Terminally ill Washington elector openly wept after sharing what casting his ballot meant

As all 50 states fulfilled their duty in the Electoral College to officially elect Joe Biden as the next President of the United States on December 14, a sadly beautiful scene unfolded in the Senate chambers of the Washington State Capitol.

Jack Arends is one of Washington's 12 electors whose job it was to cast their vote for Biden, as the former vice president won the state with 58% of the vote. But for Arends, executing that duty held a special significance. The 64-year-old elector arrived at the capital in a wheelchair, wearing a mask and a hat that read "PLAY NICE." And when it came time for him to say a few words about casting his vote, his brief speech cast a solemn, patriotic atmosphere throughout the room.

He began by thanking Washington's Democratic Governor Jay Inslee and Republican Secretary of State Kim Wyman, his fellow electors, and Democratic leaders for the kindness and support they'd shown him in the process of getting there.

"I have noted through this time that the electoral college is not great, but it is the system we have in place," he said. "Knowing that, I was set on being faithful elector, so I cast my ballot today for Joe Biden and Kamala Harris. I did so enthusiastically, of my own choice. I did not need a law to tell me I had to do it. Today is a chance to begin the end of the Trump administration. I was glad to do my duty, to rid our nation of a petty dictator. Had he won a second term, there is no limit to the damage he could have done to the world."

Arends then went on to make a sobering announcement.


"It will be up to others to do the hard work of rebuilding our nation, as my health is failing. In November I was told there is no more medical treatment that can help me, so it was important for me to do this one thing that I could do, while I still can. Again, thank you. And God bless our great country."

Arends then lay his head down on the table and openly wept.

Elector Jack Arends casts his vote for Joe Biden www.youtube.com

The room burst into applause for Arends. The Everett Herald newspaper reported that Arends had actually received the news of his terminal heart condition just days after he was selected to serve as an elector. "I don't know how much time I am going to have on this earth, but I am going to make it count while I am here and that includes being an elector," Arends told the paper prior to the proceedings. "It's that one last box I want to check — I am determined to check it."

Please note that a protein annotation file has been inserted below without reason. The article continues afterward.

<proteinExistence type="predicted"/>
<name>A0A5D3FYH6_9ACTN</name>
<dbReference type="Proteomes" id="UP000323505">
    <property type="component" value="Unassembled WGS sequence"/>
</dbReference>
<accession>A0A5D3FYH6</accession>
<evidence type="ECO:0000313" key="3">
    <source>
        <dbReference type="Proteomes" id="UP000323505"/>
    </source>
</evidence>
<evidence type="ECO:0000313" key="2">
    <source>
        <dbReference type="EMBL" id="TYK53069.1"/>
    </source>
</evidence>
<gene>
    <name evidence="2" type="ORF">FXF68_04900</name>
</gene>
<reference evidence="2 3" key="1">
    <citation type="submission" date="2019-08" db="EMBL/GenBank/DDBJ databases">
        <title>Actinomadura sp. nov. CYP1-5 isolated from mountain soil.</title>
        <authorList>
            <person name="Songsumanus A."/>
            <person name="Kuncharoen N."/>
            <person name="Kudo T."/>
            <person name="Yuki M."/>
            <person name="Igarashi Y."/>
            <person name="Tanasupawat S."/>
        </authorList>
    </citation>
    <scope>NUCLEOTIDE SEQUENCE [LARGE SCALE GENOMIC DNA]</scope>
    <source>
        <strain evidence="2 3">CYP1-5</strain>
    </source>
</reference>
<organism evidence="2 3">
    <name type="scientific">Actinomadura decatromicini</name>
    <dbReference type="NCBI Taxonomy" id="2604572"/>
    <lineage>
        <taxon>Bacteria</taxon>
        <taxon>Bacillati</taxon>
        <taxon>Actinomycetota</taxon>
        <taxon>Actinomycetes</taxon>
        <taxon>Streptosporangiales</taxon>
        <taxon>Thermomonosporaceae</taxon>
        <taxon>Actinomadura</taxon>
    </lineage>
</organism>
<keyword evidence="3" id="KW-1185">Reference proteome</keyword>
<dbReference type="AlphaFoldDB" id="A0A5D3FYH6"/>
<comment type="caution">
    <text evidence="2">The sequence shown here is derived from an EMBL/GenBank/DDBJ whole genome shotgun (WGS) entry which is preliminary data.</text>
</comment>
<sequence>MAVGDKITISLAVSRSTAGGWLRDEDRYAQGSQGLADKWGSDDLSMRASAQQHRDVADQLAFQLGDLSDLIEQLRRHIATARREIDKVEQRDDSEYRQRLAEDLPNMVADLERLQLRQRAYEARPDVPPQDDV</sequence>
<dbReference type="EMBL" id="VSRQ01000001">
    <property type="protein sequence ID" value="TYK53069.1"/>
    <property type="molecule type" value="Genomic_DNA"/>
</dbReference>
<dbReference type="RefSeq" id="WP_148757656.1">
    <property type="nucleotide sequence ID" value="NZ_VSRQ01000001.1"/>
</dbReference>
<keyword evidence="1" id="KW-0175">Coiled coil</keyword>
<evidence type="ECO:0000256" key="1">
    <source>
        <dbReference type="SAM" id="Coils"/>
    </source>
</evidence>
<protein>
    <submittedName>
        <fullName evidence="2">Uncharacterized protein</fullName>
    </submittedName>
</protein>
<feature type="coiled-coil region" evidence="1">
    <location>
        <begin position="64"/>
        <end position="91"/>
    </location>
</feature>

Another detail from Arends casting his vote is that he did so with a Sharpie pen instead of the traditional quill—a symbolic jab at Trump signing legislation with a black Sharpie.

"The ceremony and tradition of this meeting marked an end to one of the most contentious elections of our time," said Secretary of State Wyman, one of the many Republican state election officials who have defended the integrity of this election. "While some people continue to call into question this election, average citizens from all walks of life will step up today to exercise their responsibility to perform their constitutional duty."

"It's a great weight lifted from my shoulders being able to do this," Arends told The Herald after the vote. "I feel gratified to do what we were elected to do."

This is what true patriotism looks like. Thank you for your service, Mr. Arends.

Living a simple and happy life, Chow Yun-fat plans to give his around $700 million fortune to charity, Hong Kong movie site Jayne Stars reported.

Chow Yun Fat was born in Lamma Island, Hong Kong, to a mother who was a cleaning lady and vegetable farmer, and a father who worked on a Shell Oil Company tanker. Chow grew up in a farming community, in a house with no electricity.

He would wake at dawn each morning to help his mother sell herbal jelly and Hakka tea-pudding on the streets; in the afternoons, he went to work in the fields.

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